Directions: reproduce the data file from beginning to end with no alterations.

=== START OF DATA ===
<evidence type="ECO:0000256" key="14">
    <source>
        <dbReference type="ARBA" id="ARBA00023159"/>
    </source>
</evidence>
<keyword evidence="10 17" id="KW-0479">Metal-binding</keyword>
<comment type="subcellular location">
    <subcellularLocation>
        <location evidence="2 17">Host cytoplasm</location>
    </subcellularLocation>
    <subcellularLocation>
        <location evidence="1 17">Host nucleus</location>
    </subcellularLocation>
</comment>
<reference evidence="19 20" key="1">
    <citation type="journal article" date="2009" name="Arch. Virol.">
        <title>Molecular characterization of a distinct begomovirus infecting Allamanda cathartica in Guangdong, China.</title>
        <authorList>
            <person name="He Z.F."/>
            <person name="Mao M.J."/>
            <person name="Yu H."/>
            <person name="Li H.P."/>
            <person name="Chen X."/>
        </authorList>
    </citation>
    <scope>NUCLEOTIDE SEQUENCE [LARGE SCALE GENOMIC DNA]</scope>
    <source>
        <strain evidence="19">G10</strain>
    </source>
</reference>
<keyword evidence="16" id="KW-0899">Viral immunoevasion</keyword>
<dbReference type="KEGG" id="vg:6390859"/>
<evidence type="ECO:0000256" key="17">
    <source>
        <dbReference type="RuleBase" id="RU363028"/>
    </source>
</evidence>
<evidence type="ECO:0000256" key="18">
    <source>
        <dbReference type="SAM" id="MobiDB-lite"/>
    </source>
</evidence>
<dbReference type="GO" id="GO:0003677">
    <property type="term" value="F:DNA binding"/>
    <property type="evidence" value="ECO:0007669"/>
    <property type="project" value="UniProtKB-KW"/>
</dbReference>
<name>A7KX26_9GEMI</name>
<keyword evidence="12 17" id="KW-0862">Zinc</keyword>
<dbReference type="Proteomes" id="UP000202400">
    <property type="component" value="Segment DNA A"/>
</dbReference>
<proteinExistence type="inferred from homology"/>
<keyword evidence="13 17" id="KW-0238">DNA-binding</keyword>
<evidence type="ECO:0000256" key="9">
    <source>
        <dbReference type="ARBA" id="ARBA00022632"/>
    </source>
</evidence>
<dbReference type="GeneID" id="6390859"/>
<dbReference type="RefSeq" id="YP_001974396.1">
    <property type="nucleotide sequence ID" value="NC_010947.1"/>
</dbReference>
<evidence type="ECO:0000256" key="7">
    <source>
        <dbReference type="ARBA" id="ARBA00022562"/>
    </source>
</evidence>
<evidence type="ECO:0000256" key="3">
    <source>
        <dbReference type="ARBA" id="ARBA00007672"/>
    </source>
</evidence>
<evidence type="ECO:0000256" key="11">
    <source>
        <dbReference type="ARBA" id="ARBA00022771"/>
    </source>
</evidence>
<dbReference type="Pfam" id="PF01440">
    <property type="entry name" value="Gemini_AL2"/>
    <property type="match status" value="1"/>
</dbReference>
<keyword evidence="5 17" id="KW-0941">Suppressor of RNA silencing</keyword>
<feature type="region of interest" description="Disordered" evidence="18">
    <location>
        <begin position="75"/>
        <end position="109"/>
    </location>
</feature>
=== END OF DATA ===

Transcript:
<evidence type="ECO:0000256" key="14">
    <source>
        <dbReference type="ARBA" id="ARBA00023159"/>
    </source>
</evidence>
<keyword evidence="10 17" id="KW-0479">Metal-binding</keyword>
<comment type="subcellular location">
    <subcellularLocation>
        <location evidence="2 17">Host cytoplasm</location>
    </subcellularLocation>
    <subcellularLocation>
        <location evidence="1 17">Host nucleus</location>
    </subcellularLocation>
</comment>
<reference evidence="19 20" key="1">
    <citation type="journal article" date="2009" name="Arch. Virol.">
        <title>Molecular characterization of a distinct begomovirus infecting Allamanda cathartica in Guangdong, China.</title>
        <authorList>
            <person name="He Z.F."/>
            <person name="Mao M.J."/>
            <person name="Yu H."/>
            <person name="Li H.P."/>
            <person name="Chen X."/>
        </authorList>
    </citation>
    <scope>NUCLEOTIDE SEQUENCE [LARGE SCALE GENOMIC DNA]</scope>
    <source>
        <strain evidence="19">G10</strain>
    </source>
</reference>
<keyword evidence="16" id="KW-0899">Viral immunoevasion</keyword>
<dbReference type="KEGG" id="vg:6390859"/>
<evidence type="ECO:0000256" key="17">
    <source>
        <dbReference type="RuleBase" id="RU363028"/>
    </source>
</evidence>
<evidence type="ECO:0000256" key="18">
    <source>
        <dbReference type="SAM" id="MobiDB-lite"/>
    </source>
</evidence>
<dbReference type="GO" id="GO:0003677">
    <property type="term" value="F:DNA binding"/>
    <property type="evidence" value="ECO:0007669"/>
    <property type="project" value="UniProtKB-KW"/>
</dbReference>
<name>A7KX26_9GEMI</name>
<keyword evidence="12 17" id="KW-0862">Zinc</keyword>
<dbReference type="Proteomes" id="UP000202400">
    <property type="component" value="Segment DNA A"/>
</dbReference>
<proteinExistence type="inferred from homology"/>
<keyword evidence="13 17" id="KW-0238">DNA-binding</keyword>
<evidence type="ECO:0000256" key="9">
    <source>
        <dbReference type="ARBA" id="ARBA00022632"/>
    </source>
</evidence>
<dbReference type="GeneID" id="6390859"/>
<dbReference type="RefSeq" id="YP_001974396.1">
    <property type="nucleotide sequence ID" value="NC_010947.1"/>
</dbReference>
<evidence type="ECO:0000256" key="7">
    <source>
        <dbReference type="ARBA" id="ARBA00022562"/>
    </source>
</evidence>
<evidence type="ECO:0000256" key="3">
    <source>
        <dbReference type="ARBA" id="ARBA00007672"/>
    </source>
</evidence>
<evidence type="ECO:0000256" key="11">
    <source>
        <dbReference type="ARBA" id="ARBA00022771"/>
    </source>
</evidence>
<dbReference type="Pfam" id="PF01440">
    <property type="entry name" value="Gemini_AL2"/>
    <property type="match status" value="1"/>
</dbReference>
<keyword evidence="5 17" id="KW-0941">Suppressor of RNA silencing</keyword>
<feature type="region of interest" description="Disordered" evidence="18">
    <location>
        <begin position="75"/>
        <end position="109"/>
    </location>
</feature>